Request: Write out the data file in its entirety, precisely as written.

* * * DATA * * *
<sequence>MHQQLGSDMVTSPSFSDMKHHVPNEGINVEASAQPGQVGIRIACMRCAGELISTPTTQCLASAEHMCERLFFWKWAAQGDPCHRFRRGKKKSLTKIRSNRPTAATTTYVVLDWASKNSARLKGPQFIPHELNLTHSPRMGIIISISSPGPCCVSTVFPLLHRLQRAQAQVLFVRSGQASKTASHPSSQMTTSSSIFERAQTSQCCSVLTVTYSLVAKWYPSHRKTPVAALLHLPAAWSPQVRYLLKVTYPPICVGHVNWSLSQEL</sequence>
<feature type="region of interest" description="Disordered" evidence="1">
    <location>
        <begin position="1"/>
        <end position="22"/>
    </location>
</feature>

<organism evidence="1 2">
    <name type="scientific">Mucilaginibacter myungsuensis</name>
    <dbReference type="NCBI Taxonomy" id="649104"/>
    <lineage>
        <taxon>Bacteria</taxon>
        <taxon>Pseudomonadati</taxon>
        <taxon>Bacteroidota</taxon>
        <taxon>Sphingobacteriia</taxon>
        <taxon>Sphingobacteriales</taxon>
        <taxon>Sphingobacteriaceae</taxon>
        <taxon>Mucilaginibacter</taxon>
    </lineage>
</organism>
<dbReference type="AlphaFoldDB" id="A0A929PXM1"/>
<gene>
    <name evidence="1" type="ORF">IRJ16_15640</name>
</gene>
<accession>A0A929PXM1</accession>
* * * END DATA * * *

<sequence>MHQQLGSDMVTSPSFSDMKHHVPNEGINVEASAQPGQVGIRIACMRCAGELISTPTTQCLASAEHMCERLFFWKWAAQGDPCHRFRRGKKKSLTKIRSNRPTAATTTYVVLDWASKNSARLKGPQFIPHELNLTHSPRMGIIISISSPGPCCVSTVFPLLHRLQRAQAQVLFVRSGQASKTASHPSSQMTTSSSIFERAQTSQCCSVLTVTYSLVAKWYPSHRKTPVAALLHLPAAWSPQVRYLLKVTYPPICVGHVNWSLSQEL</sequence>
<feature type="region of interest" description="Disordered" evidence="1">
    <location>
        <begin position="1"/>
        <end position="22"/>
    </location>
</feature>

<organism evidence="1 2">
    <name type="scientific">Mucilaginibacter myungsuensis</name>
    <dbReference type="NCBI Taxonomy" id="649104"/>
    <lineage>
        <taxon>Bacteria</taxon>
        <taxon>Pseudomonadati</taxon>
        <taxon>Bacteroidota</taxon>
        <taxon>Sphingobacteriia</taxon>
        <taxon>Sphingobacteriales</taxon>
        <taxon>Sphingobacteriaceae</taxon>
        <taxon>Mucilaginibacter</taxon>
    </lineage>
</organism>
<dbReference type="AlphaFoldDB" id="A0A929PXM1"/>
<gene>
    <name evidence="1" type="ORF">IRJ16_15640</name>
</gene>
<accession>A0A929PXM1</accession>